On this L3 product page example, L1 and L2 pages are linked in the breadcrumbs near the top of the page. Other L3 product pages are linked below the fold under a “compare similar items” subhead.
Breadcrumbs, related products, “people also bought”, “similar products you might like”, products by the same brand, and related categories/sub-categories are all great options for internal link blocks on L3 product pages.
Internal linking tips for the holiday shopping season
Azarenko also provides internal linking tips to help retail website managers prepare for the upcoming holiday shopping season — getting your site’s SEO in great shape now will help you drive the traffic and revenue you need during this key sales season.
Tip 1 – Create and reuse your seasonal pages and link to them:
URLs for holiday-related pages should be evergreen URLs that you can re-use year over year, building off their SEO rankings gained in previous years.
For example, a URL like www.staples.ca/a/content/black-friday is fine, but www.staples.ca/a/content/black-friday-2023 is not ideal.
Dates are OK in the page’s title tag, however, as that can be updated year on year.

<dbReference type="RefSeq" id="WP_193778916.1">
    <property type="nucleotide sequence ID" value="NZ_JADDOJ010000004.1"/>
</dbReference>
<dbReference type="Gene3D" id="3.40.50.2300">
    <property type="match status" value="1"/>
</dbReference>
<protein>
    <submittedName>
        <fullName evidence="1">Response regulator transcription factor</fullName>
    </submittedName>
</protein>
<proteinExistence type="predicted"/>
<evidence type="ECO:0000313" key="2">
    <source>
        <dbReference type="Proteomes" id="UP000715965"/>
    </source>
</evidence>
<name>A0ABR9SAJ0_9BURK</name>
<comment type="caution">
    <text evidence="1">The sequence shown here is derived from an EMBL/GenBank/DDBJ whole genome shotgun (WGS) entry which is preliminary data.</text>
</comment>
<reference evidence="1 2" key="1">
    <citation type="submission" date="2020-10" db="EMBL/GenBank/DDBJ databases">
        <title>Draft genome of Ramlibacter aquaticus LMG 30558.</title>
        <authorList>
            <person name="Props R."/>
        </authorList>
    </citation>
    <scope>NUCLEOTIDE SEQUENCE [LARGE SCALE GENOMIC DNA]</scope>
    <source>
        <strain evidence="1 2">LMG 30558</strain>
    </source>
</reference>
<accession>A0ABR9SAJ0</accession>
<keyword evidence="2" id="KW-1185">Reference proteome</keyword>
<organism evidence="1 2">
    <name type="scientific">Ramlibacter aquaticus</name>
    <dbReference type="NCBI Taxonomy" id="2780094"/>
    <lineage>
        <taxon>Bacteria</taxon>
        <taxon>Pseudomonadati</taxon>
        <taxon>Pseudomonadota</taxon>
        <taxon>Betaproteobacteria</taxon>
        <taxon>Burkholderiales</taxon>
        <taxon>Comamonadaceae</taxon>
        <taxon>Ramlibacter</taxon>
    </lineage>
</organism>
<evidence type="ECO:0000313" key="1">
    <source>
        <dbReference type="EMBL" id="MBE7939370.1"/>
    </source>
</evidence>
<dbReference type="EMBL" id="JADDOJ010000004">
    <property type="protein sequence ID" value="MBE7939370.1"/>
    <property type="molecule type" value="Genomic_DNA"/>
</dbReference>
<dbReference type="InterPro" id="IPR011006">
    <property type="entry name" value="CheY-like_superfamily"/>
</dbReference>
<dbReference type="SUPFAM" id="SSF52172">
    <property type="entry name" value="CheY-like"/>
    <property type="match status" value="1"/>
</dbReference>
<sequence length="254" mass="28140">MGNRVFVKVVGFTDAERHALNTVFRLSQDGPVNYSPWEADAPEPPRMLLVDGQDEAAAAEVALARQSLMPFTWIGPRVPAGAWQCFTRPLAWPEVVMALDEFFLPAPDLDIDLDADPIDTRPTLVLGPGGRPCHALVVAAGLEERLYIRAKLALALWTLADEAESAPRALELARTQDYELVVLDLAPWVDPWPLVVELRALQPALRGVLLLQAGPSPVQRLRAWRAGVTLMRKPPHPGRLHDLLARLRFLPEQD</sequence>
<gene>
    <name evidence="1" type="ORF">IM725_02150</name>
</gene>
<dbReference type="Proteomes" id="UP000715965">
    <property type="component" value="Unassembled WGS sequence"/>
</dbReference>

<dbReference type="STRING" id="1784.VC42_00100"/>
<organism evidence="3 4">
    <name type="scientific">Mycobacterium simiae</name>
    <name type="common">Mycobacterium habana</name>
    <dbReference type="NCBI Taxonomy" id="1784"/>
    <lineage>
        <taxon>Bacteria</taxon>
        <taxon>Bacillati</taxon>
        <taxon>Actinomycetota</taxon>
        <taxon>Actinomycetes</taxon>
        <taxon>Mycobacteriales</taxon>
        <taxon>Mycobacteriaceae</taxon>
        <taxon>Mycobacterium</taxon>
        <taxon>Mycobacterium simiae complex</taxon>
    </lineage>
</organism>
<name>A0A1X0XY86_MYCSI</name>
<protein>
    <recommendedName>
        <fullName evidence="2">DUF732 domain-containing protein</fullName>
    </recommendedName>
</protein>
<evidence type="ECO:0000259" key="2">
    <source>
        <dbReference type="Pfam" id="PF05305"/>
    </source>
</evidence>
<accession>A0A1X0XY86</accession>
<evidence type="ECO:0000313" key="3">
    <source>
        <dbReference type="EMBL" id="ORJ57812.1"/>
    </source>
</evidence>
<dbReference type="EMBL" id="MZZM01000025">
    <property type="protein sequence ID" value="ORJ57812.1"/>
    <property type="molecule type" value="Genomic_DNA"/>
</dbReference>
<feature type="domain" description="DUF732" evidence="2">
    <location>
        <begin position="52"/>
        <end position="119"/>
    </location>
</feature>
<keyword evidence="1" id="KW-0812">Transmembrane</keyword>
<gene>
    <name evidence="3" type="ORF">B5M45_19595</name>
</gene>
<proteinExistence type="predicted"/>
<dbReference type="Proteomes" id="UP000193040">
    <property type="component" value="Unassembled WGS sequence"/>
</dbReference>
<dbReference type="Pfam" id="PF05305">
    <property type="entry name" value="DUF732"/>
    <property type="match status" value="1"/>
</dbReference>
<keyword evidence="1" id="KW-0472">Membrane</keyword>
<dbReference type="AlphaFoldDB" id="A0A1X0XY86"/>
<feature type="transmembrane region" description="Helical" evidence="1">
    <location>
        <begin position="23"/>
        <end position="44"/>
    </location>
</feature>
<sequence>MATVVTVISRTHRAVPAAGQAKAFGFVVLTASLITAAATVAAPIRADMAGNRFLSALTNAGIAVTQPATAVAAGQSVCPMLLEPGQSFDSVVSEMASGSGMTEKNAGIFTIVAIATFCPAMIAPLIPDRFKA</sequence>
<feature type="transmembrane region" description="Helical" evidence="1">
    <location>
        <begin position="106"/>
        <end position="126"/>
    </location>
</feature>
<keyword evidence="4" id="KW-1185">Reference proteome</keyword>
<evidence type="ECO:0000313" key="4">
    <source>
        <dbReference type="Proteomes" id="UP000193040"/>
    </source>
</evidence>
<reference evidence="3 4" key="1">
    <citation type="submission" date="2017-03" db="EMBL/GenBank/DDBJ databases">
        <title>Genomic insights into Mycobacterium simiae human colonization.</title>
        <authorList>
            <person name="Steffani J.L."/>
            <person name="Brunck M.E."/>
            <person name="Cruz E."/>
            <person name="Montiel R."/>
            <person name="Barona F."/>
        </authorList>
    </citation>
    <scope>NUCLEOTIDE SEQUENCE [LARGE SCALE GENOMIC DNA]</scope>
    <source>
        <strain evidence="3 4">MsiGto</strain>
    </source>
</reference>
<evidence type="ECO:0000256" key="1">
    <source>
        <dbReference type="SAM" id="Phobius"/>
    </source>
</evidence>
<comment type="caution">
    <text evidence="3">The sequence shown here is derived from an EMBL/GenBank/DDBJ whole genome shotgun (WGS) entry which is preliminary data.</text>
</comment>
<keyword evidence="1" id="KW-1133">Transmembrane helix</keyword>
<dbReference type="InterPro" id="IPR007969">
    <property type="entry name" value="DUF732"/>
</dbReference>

Tip 2 – Add promo-specific categories as a link block on your holiday promo page.
Create link blocks to use on your holiday promo pages that showcase relevant product categories. Azarenko provides this example from the Home Depot website:
Tip 3 – Add promo-specific link blocks on the homepage.
Adding promo-specific link blocks to your homepage can help these pages get discovered and indexed by search engines more quickly. This will also give users easy access to time-sensitive promo pages.
Ensuring your internal linking SEO strategy is successful
Azarenko suggests a few additional ways to ensure your new internal linking strategies are successful:
- Make sure that the internal links are pointing to the canonical URLs.
- Make sure that the internal links are pointing to pages with “200” as their HTTP status code.
- Make sure that the internal links are added according to best practice web standards. (For example, use <a href=”link”> rather than <a onclick=”goto(‘https://store.com/page-url’)>)
Azarenko notes that if we can remember the following 5 points, we can really make internal links work better for our sites’ SEO and ensure they are scalable, even on extra-large eCommerce websites:
- Break down the pages into templates.
- Build logical relationships between these templates.
- Use link blocks to scale your internal linking efforts.
- Make sure you link to the existing canonical pages.
- Make sure Google can see your internal links.
Connect with the webinar speakers
- Kristina Azarenko — SEO Course Creator, MarketingSyrup Academy
- Chris Steele — Senior Technical SEO on Lumar’s professional services team. 👋